In the post-liberation years, Paris, and in turn the American Library, welcomed a new generation of American writers including Irwin Shaw, James Jones, and Mary McCarthy. Despite the tensions mounting in Europe due to the Cold War, the library remained faithful to its motto and continued to transcend politics; in 1953 the new director Ian Forbes Fraser refused entry to American investigators who were searching for Communist-inspired literature, stating that the library had no political affiliations.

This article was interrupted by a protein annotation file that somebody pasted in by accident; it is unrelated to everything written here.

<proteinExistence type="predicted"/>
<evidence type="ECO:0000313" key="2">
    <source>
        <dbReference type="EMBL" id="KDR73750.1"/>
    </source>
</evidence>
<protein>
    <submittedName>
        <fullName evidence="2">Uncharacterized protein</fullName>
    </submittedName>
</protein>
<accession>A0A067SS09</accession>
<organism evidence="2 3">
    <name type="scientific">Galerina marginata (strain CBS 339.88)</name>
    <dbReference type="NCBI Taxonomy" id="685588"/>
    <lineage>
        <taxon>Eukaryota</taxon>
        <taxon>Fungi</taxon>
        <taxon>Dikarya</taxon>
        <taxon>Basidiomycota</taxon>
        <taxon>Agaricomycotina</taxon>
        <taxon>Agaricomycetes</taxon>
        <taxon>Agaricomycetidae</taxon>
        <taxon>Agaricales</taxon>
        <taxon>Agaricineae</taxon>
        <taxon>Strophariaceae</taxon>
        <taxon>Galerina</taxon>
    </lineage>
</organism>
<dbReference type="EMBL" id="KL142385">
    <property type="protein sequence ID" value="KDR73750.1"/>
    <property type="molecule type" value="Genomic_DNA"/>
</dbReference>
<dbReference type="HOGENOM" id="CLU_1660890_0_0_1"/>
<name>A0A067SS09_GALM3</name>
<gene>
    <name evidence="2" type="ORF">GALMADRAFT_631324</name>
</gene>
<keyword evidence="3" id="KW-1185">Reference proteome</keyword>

In 1952 the library moved to new premises on the Champs-Elysées where it remained for 13 years before moving to its current location on Rue du Général Camou. Since then, the American Library has remained diligent in its mission to promote English-language literature, hosting books groups, lectures by prominent authors (the next of which will be on June 1, with Joshua Hammer discussing his book, The Bad-Ass Librarians of Timbuktu), and, in 2013, launched an annual Book Award for literary works written in English on the subject of France or “the French-American encounter.” The three previous winners are distinguished writers Fredrik Logevall — author of the Pulitzer Prize-winning book Embers of War —, Robert Harris — author of the bestselling historical novel Fatherland —, and Laura Auricchio — author of The Marquis, a biography of the French hero of the American Revolution, Lafayette. Now, the library’s community eagerly awaits the 2016 winner who will be announced at an awards ceremony in November, receiving 5,000 dollars in prize money.